>> oh ...the beauty of google and having worked in telecomms where this
    >> knowledge is an (unfortunate) must (no pun intended)
    >>
    >> http://standards.ieee.org/guides/style/section5.html

    >
    >Good morning, Andrew.
    >
    >Exactly what I was looking for, thanks.
    >
    >I did try Google and got too many hits, also tried searching the IEEE
    >website and for some reason didn't find this.
    >
    >Anyway, my additional purpose for posting the question here was to
    >generate a discussion, if there is a discussion to be had... :-)
    >
    >Just added this one to my bookmarks ... thanks again.


    Note that these are the rules that IEEE follows in /standards/, not
    the rules that other people's documents must follow.

    --
    Ron Jeffries
    www.XProgramming.com
    I'm giving the best advice I have. You get to decide if it's true for you.

  7. Default Re: Definition of "shall", "should", "must", etc.

    On Sun, 04 Sep 2005 07:56:32 -0400, Ron Jeffries <ronjeffries{}acm.org>
    wrote:

    > Note that these are the rules that IEEE follows in /standards/, not
    > the rules that other people's documents must follow.


    Good afternoon, Ron.

    You are correct of course.

    I have been claiming that these usages are the de facto industry
    standard usages, and this IEEE usage backs that up.

  8. Default Re: Definition of "shall", "should", "must", etc.

    Andrew McDonagh wrote:
    > C. J. Clegg wrote:
    >
    >> Is there a written standard anywhere that defines specification terms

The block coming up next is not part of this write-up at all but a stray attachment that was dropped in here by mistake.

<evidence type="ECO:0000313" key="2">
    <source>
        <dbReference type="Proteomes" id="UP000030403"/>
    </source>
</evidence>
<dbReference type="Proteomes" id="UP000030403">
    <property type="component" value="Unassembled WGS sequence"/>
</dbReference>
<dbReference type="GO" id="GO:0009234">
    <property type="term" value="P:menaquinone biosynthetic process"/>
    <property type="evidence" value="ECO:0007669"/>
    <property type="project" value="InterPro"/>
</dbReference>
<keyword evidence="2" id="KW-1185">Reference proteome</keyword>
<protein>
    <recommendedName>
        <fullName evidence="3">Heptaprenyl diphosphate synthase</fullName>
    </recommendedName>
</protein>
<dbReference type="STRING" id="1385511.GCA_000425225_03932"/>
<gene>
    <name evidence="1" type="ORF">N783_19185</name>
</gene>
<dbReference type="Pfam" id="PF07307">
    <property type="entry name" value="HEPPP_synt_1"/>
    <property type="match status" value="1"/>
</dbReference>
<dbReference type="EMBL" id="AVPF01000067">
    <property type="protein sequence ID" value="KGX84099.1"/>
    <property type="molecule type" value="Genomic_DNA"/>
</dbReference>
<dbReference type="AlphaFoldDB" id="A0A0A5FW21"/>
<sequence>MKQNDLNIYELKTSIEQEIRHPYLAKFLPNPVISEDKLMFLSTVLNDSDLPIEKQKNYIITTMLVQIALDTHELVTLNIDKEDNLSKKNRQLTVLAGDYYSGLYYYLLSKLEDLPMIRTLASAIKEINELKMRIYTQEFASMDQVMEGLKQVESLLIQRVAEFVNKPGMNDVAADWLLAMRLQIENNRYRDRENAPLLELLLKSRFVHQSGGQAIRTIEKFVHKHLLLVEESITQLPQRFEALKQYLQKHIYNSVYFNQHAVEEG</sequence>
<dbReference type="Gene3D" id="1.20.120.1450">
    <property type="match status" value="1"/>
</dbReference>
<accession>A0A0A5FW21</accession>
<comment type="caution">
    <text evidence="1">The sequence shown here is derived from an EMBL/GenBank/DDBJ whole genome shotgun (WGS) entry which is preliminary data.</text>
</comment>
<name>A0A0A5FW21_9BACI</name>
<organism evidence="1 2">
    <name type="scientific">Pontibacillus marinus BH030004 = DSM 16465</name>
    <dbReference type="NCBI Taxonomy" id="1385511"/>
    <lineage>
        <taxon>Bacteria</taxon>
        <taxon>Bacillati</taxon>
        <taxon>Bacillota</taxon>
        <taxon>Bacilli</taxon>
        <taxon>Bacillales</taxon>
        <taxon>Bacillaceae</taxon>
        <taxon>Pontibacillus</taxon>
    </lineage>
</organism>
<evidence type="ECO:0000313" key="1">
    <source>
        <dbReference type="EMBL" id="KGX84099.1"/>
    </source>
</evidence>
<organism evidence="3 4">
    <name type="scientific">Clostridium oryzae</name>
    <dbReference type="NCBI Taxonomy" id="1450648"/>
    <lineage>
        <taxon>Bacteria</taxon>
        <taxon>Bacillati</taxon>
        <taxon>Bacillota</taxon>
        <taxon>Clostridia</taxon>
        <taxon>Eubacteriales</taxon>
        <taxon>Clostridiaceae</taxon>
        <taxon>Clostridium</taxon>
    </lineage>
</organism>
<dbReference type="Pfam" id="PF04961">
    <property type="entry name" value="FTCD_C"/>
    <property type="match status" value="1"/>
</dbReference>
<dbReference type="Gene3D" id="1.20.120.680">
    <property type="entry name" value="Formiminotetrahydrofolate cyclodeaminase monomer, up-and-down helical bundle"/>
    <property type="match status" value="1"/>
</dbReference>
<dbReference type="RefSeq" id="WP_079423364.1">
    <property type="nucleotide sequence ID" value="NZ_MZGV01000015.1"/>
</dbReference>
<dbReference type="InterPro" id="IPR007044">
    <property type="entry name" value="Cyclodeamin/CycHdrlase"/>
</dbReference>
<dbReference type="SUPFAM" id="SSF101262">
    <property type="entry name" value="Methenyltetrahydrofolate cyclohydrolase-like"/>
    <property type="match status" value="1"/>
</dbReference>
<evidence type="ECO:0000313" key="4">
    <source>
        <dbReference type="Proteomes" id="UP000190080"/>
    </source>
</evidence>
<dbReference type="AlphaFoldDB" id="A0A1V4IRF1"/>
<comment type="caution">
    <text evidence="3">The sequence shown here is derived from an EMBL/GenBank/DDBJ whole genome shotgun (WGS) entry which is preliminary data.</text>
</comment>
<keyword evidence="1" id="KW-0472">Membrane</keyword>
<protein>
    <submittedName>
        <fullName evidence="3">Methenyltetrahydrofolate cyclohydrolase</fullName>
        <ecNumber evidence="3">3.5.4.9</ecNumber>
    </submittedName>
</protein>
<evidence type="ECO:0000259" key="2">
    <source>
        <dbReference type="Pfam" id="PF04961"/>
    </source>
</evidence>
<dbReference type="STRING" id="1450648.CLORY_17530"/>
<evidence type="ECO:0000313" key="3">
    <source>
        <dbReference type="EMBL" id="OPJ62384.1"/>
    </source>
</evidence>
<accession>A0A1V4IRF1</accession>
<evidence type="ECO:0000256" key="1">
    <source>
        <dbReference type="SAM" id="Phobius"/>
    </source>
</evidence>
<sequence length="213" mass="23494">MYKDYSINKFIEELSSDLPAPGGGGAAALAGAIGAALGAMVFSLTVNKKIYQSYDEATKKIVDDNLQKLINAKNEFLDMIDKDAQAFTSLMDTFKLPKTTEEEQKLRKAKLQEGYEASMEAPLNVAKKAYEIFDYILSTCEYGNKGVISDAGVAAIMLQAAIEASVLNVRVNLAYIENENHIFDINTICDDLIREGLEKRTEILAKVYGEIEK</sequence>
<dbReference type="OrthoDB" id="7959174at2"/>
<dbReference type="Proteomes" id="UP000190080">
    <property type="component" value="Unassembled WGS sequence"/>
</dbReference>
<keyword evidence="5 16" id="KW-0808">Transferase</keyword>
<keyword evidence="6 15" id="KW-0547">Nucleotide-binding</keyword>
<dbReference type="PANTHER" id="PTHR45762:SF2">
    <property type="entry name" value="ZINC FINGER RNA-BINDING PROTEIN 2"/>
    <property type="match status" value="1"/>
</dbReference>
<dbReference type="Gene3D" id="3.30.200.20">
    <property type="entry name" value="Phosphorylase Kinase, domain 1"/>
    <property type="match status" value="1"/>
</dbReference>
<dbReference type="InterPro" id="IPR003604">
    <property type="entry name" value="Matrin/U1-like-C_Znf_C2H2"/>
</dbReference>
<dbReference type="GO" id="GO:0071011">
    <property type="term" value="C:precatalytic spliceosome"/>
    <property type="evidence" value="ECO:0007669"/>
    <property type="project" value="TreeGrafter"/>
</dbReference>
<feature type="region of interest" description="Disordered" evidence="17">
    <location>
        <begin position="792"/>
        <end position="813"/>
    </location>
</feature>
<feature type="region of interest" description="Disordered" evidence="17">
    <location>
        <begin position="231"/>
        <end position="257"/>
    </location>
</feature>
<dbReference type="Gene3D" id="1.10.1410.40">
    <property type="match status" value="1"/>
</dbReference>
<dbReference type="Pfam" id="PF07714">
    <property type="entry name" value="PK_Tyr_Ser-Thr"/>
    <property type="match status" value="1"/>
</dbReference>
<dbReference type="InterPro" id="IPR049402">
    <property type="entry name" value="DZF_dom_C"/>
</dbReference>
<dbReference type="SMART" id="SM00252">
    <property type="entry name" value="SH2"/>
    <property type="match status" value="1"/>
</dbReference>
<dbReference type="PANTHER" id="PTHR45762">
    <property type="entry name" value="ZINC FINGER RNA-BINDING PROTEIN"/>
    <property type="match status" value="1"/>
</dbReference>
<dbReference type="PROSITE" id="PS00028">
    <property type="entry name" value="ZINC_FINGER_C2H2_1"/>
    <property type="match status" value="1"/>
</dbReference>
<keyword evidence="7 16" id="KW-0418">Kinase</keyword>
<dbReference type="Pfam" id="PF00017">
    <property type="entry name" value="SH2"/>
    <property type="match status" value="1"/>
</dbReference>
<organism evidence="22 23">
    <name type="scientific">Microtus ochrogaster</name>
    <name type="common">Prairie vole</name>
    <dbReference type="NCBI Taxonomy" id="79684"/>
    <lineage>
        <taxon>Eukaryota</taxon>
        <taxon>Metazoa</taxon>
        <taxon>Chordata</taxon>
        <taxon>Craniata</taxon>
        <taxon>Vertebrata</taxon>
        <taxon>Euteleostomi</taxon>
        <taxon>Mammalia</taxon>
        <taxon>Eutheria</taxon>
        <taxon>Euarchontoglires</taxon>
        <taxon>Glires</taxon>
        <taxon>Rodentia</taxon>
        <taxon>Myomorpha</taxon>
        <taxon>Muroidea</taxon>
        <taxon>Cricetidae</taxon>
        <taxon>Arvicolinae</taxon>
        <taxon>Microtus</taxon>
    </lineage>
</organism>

>> like "shall" and "should" and "must"?

    > [...]
    > http://standards.ieee.org/guides/style/section5.html


    Here are links that you can find in the W3 specifications (like
    http://www.w3.org/TR/xhtml1/#terms):

    [RFC2119]
    "RFC2119: Key words for use in RFCs to Indicate Requirement
    Levels", S. Bradner, March 1997.
    Available at: http://www.ietf.org/rfc/rfc2119.txt

    [POSIX.1]
    "ISO/IEC 9945-1:1990 Information Technology - Portable Operating
    System Interface (POSIX) - Part 1: System Application Program Interface
    (API) [C Language]", Institute of Electrical and Electronics Engineers,
    Inc, 1990.

    --
    Yermat

  9. Default Re: Definition of "shall", "should", "must", etc.

    Yermat wrote:

    > Here are links that you can find in the W3 specifications (like
    > http://www.w3.org/TR/xhtml1/#terms):
    >
    > [RFC2119]
    > "RFC2119: Key words for use in RFCs to Indicate Requirement Levels",
    > S. Bradner, March 1997.
    > Available at: http://www.ietf.org/rfc/rfc2119.txt


    Aren't those "recommendations"?

    Shan't "shall" have the force of law (or our modern equivalent)?

    --
    Phlip
    http://www.greencheese.org/ZeekLand <-- NOT a blog!!!



  10. Default Re: Definition of "shall", "should", "must", etc.


    "Phlip" <phlipcpp{}yahoo.com> wrote in message
    news:lAZSe.158$su7.36{}newssvr24.news.prodigy.net...
    > Yermat wrote:
    >
    >> Here are links that you can find in the W3 specifications (like
    >> http://www.w3.org/TR/xhtml1/#terms):
    >>
    >> [RFC2119]
    >> "RFC2119: Key words for use in RFCs to Indicate Requirement Levels",
    >> S. Bradner, March 1997.
    >> Available at: http://www.ietf.org/rfc/rfc2119.txt

    >
    > Aren't those "recommendations"?
    >
    > Shan't "shall" have the force of law (or our modern equivalent)?
    >
    > --
    > Phlip
    > http://www.greencheese.org/ZeekLand <-- NOT a blog!!!
    >



    You can argue the options until you are blue in the face.
    The reality of the situation is that there are 3 choices
    (1) Reinvent the square wheel
    (2) Adopt the a known "standard"/recommendation
    (3) do nothing

    Seems like you are in the square wheel camp